Classical jurists of Islam were guided fundamentally by revelation in their answers to these questions, but they still had substantial disagreements. Some identified a fetus as a person from the moment of conception, others as potentially so, yet others as a person only when its physical features became discernible, while some seemingly assigned no status to it at any fetal stage prior to ensoulment. When it came to ensoulment, the majority said this occurred at 120 days, while others said 40 days. Some equated ensoulment with personhood, while others distinguished between them. There were other conceptual frames utilized in discussions concerning the fetus as well, such as dhimma and ḥuqūq, being ‘animate’ or ‘inanimate’, a constituent part (juz’) of the mother or a separate self (nafs), and so forth. This occasioned a degree of ambiguity regarding the moral standing of the fetus at various stages of pregnancy. For example, Imām al-Ghazālī prohibited abortion at all stages of pregnancy but stated that the sin of doing so is less severe in earlier stages than later ones. Some jurists deemed it permissible to undergo an abortion due to a minor excuse in the first 40 days, requiring a more serious excuse from that point up until 120 days, and impermissible in all but the direst of situations following ensoulment. The fetus, therefore, seems to have a diminished moral standing at the beginning of the pregnancy and full moral standing post-ensoulment even in the eyes of jurists who affirmed personhood from conception. This is also reflected in rulings concerning financial compensation (ghurra) and expiation (kaffāra) owed by someone who causes a woman to miscarry. Meanwhile, many Ḥanafīs seemed to have assigned no moral status to the fetus before it had a discernible human form. The moral standing of the fetus was also influenced by the manner of conception with some jurists suggesting that a fetus conceived out of wedlock was not similar to a fetus that was conceived through a religiously sanctioned relationship. Besides revelation, observation played an important role in these determinations, as did the specific legal traditions jurists operated within. Today, science and embryology have guided the conclusions of many scholars, which has raised questions regarding the epistemological and interpretive value of the former. There is arguably a need to go beyond limited legal conceptions of personhood and life and engage in deeper theological and philosophical discussions on this matter.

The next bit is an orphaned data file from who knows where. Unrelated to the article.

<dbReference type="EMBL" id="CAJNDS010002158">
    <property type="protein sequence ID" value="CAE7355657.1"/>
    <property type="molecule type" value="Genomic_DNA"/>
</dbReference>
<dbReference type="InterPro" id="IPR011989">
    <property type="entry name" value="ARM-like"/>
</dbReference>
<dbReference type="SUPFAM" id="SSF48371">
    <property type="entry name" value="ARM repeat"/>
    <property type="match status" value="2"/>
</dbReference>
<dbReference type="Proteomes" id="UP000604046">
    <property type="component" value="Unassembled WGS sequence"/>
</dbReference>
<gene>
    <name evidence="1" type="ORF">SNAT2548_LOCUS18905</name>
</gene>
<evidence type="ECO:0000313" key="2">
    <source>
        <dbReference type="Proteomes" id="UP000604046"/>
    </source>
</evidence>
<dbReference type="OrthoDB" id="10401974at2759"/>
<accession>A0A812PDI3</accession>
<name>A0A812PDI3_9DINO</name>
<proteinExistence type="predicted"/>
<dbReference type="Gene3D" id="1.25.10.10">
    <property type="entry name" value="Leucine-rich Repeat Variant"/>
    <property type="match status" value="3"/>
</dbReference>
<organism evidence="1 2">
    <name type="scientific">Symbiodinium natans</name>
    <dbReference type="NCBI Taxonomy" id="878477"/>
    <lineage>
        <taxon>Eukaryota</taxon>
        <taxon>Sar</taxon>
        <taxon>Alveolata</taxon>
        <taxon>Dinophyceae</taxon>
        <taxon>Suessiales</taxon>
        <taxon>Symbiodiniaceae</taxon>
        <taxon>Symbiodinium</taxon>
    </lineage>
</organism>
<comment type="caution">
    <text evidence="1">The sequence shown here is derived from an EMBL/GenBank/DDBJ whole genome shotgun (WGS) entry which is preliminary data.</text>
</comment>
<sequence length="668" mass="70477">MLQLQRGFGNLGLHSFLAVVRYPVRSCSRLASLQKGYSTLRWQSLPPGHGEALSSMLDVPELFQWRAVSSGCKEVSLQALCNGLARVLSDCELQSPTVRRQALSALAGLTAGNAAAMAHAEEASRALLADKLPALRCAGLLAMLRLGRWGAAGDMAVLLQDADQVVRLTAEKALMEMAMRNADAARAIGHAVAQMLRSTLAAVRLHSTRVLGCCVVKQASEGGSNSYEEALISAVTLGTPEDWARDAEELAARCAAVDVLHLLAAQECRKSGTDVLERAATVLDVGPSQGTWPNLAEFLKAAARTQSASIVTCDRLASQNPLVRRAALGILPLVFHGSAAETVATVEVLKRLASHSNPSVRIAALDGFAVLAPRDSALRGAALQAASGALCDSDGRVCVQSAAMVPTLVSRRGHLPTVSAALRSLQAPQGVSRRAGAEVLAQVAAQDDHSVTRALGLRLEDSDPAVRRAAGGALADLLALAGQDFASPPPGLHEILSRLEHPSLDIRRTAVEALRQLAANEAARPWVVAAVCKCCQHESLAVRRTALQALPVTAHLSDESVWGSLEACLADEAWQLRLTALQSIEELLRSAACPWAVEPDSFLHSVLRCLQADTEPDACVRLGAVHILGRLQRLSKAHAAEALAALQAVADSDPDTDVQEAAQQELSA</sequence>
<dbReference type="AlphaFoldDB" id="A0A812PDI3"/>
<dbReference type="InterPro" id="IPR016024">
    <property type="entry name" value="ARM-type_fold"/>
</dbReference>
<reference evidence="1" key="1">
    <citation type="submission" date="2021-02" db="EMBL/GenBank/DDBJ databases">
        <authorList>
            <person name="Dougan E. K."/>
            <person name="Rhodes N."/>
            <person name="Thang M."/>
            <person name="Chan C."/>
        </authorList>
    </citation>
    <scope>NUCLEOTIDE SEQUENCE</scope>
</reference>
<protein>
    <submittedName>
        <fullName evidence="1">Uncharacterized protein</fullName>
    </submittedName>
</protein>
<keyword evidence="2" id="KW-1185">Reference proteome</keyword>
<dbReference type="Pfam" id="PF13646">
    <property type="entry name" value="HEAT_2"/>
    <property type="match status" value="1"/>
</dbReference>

[19] This ruling was consistent with several others in the school regarding whether a miscarried fetus is named, shrouded, and washed, whether a miscarriage concludes the waiting-period of a pregnant woman, and even whether a fetus is resurrected in the next-life. These rulings, among others, returned to whether the miscarried or stillborn fetus was actually considered a child/person, which in turn related to the formation and discernibility of its physical features. I believe this strengthens the view that discernibility of physical features was the main criterion for personhood in the Ḥanafī school. For some of these rulings see Muḥammad ibn al-Ḥasan al-Shaybānī, al-Aṣl, ed. Mehmet Boynūkālin (Beirut: Dār Ibn Ḥazm, 2012), 1:296, 4:415, 481, 5:144. This interconnectedness of legal doctrine, or its organic unity, is expressed in a famous aphorism, “The law is a seamless web.” These discussions are also present in the other three legal schools.

[20] Abū Muḥammad ʿAbd al-Wahhāb ibn Wahbān, ʿIqd al-Qalā’id wa-Qayd al-Sharā’id, ed. ʿAbd al-Jalīl al-ʿAṭā (Damascus: Maktabat al-Fajr, 2000), 195.

[21] Zayn al-Dīn ibn Nujaym, al-Baḥr al-Rā’iq (Cairo: al-Maṭbaʿa al-ʿIlmiyya, 1893; reprint by H.M. Saeed, n.d.), 3:215.

[22] Muḥammad Amīn ibn ʿĀbidīn, Radd al-Muḥtār (Būlāq: al-Maṭbaʿa al-Kubrā al-Amīriyya, 1323 A.H.), 2:388-89.

[23] The Hidāya mentions that a child conceived out of wedlock is still muḥtaram and so cannot be aborted. Imām ʿAbd al-Ḥayy al-Lakhnawī mentions that this only applies to a fetus that has reached the stage of post-discernibility. He then goes onto state that the fatwā position in his time is that it would be permissible pre-discernibility and post-discernibility. See Burhān al-Dīn al-Marghinānī, al-Hidāya Sharḥ Bidāyat al-Mubtadī maʿa Sharḥ al-ʿAllāma ʿAbd al-Ḥayy al-Lakhnawī, ed. Naʿīm Ashraf Nūr Aḥmad (Karachi: Idārat al-Qur’ān wa’l-ʿUlūm al-Islāmiyya, 1417 A.H.), 3:25.

[24] Muṣṭafā Zarqā, Fatāwā (Damascus: Dār al-Qalam, 2010), 285.